How about Patton with Russell Crowe as the heartthrob general whose mystical belief in reincarnation propels him into an affair with a WAC, played by Cameron Diaz, whose own well-travelled soul had been his lover and wife in Napoleon's army, at the Battle of Crecy, and in the Punic Wars? Imagine what the CGI boys could do with the Third Army's tanks merging with Hannibal's elephants as Patton becomes unhinged during the Sicilian campaign. It couldn't be any worse than Pearl Harbour.

> Perhaps we're doomed to a further decade of awful war movies, if only because few, if any, of the producers and directors making these films have any experience of war that doesn't come from other war movies. As dishonest as postwar films like Twelve O'Clock High or Merrill's Marauders could be, at least they were made by a generation that lived through the war, even fought in it, and drew a line in the sand at a certain level of melodrama. Today, we can make a film like Saving Private Ryan that, on one hand, re-creates D-Day with spectacular realism while inflating itself with gaseous, second-hand patriotism. 

Perhaps it's what we deserve, in a time where the leader of the only great military power in the world goes from being a draft-dodger to a rich boy who did his service in the Air National Guard, the equivalent at the time of being paid to play the best flight sim in existence while staying away from real bullets.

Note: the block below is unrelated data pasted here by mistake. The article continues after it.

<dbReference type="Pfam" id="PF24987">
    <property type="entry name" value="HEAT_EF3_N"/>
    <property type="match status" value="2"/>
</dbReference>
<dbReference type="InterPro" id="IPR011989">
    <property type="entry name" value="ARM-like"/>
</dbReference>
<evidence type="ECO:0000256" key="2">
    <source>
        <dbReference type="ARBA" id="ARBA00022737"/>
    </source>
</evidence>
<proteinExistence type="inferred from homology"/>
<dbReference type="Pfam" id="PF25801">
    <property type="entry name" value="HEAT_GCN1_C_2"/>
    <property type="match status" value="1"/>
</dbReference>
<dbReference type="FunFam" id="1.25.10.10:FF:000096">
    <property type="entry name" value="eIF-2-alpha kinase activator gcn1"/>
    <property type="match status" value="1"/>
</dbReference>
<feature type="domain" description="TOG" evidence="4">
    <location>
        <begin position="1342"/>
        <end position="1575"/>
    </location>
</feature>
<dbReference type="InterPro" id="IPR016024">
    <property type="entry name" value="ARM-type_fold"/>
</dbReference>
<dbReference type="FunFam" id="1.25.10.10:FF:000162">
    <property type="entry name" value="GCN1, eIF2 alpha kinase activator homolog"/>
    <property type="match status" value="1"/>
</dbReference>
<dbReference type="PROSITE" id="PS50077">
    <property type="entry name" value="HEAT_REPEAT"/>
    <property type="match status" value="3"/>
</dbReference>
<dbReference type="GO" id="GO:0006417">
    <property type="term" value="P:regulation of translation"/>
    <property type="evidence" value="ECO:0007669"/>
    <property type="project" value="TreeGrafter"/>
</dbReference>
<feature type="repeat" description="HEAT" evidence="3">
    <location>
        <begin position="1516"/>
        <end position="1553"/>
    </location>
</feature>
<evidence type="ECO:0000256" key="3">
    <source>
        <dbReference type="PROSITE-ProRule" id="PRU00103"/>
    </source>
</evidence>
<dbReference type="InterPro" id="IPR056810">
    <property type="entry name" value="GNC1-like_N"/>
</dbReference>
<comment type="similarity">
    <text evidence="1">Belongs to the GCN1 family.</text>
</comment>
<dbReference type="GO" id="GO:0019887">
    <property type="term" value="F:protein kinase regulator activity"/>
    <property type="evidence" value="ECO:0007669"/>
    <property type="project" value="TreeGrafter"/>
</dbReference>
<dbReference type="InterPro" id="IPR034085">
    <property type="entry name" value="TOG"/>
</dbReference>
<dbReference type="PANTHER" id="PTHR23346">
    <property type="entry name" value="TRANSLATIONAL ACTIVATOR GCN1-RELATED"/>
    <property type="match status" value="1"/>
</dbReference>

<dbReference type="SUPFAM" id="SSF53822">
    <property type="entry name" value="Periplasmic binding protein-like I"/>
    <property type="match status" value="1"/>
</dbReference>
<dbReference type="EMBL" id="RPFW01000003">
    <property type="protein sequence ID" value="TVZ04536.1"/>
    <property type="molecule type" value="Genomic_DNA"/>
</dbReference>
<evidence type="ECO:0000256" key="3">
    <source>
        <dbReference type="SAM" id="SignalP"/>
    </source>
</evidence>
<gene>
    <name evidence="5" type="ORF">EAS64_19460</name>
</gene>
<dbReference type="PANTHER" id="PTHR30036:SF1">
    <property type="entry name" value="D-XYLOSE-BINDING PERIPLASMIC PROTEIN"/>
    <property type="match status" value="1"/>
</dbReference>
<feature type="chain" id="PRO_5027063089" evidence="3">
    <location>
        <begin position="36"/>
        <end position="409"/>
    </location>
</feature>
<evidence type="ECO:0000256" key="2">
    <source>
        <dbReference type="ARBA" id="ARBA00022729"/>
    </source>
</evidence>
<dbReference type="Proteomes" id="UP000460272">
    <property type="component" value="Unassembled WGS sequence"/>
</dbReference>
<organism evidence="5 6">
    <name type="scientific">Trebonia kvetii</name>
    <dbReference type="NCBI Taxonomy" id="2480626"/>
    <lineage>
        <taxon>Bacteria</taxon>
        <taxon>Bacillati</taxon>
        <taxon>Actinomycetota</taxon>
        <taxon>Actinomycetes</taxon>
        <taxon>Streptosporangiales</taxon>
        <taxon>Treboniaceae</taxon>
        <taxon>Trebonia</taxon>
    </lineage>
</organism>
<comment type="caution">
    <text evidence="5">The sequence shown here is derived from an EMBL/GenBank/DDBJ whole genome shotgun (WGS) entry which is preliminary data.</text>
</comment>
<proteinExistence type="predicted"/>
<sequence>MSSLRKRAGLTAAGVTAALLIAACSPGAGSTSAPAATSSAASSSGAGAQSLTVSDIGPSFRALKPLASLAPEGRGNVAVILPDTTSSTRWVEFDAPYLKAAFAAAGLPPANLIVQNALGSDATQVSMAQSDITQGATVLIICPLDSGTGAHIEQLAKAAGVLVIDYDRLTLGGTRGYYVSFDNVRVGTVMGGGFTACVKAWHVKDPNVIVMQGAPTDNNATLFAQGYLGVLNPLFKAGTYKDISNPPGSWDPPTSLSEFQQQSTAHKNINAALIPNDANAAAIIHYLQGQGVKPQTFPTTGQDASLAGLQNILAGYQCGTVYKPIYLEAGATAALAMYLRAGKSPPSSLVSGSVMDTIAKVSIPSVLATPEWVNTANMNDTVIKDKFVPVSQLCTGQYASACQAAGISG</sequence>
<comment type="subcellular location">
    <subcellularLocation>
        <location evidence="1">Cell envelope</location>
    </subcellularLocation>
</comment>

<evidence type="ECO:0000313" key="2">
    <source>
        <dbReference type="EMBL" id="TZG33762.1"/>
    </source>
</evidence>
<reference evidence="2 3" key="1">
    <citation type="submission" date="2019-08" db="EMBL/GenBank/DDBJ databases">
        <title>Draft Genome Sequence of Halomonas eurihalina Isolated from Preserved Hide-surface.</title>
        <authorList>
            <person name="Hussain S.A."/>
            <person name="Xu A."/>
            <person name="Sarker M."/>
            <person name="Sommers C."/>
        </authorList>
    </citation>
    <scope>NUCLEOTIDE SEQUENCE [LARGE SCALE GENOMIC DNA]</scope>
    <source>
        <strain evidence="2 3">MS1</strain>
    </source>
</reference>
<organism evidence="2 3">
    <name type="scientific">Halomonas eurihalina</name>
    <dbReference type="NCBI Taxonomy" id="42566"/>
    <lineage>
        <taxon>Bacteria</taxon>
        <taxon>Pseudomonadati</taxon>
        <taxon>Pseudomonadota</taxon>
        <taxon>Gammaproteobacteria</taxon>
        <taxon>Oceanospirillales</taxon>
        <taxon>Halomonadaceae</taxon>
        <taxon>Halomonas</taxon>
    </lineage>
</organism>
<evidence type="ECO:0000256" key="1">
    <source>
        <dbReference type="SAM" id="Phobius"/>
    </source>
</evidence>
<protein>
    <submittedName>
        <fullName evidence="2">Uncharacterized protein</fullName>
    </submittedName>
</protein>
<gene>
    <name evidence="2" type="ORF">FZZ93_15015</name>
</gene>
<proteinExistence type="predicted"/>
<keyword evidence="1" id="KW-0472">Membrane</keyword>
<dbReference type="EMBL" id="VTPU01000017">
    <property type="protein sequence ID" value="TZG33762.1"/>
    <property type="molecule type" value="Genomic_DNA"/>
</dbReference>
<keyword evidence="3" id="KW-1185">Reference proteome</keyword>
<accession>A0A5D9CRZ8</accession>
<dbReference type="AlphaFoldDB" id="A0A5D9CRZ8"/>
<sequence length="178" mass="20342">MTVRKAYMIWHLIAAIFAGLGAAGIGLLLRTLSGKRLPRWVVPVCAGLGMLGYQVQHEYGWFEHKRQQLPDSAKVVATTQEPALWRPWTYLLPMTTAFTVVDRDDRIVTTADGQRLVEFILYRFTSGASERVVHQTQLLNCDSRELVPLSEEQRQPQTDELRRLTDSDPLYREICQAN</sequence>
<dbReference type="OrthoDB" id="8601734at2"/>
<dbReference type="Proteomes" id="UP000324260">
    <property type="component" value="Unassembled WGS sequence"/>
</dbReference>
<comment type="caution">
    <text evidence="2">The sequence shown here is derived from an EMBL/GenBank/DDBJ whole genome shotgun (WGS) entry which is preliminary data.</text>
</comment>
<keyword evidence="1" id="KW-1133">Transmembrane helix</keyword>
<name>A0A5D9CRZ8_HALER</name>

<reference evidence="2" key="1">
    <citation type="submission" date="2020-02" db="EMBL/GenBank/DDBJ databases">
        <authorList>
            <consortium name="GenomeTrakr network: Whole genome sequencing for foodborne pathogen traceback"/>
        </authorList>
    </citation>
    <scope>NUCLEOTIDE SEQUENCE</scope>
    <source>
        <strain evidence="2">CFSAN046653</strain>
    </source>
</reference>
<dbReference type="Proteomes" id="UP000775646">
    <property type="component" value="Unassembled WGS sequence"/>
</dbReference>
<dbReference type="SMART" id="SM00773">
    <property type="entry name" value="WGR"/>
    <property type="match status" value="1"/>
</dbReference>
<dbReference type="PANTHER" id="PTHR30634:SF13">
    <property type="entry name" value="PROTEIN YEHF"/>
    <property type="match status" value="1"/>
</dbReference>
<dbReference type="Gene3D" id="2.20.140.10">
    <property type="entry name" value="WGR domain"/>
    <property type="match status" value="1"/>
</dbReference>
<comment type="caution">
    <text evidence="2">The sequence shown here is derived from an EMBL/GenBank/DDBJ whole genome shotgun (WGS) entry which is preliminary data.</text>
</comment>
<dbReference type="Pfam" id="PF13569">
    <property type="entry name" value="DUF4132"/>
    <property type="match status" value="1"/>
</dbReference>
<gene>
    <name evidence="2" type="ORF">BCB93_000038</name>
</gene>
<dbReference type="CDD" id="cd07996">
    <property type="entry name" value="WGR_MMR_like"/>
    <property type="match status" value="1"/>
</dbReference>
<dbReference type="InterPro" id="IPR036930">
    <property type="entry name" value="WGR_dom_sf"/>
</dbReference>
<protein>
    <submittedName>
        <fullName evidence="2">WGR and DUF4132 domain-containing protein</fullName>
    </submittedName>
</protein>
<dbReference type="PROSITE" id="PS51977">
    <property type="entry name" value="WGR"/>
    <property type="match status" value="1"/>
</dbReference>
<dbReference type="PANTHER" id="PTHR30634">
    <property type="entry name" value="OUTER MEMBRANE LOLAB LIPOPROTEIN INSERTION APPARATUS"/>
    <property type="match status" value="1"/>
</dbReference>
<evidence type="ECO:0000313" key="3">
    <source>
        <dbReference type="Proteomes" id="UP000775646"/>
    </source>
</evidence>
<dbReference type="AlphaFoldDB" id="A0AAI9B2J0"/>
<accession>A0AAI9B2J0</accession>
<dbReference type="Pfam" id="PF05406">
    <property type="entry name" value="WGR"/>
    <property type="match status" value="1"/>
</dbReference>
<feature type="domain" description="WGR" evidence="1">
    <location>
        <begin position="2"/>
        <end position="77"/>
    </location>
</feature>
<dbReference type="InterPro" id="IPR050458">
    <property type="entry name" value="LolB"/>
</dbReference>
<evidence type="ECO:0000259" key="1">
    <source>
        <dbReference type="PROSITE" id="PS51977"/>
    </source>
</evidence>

Considering the way G. Dubya Bush's administration seems bent on a foreign policy that alienates or aggravates most of its friends and enemies, we may be closer to living through another war than we think. At least the movies might get a bit more honest, in twenty years' time. The downside is the thought of thousands of recruits, even millions of conscripts, going into battle with Pearl Harbor in their heads. 

writing ©2001
Rick McGinnis

In the interest of giving value for your time, I've added a new feature to this site: Rick's Movie Reviews. It's been a year since I started reviewing movies for K.'s paper, and vanity has forced me to give these short pieces a second life, online. I'll add new ones as they're written, and put the back catalogue up over the next week or so. Hope you like 'em.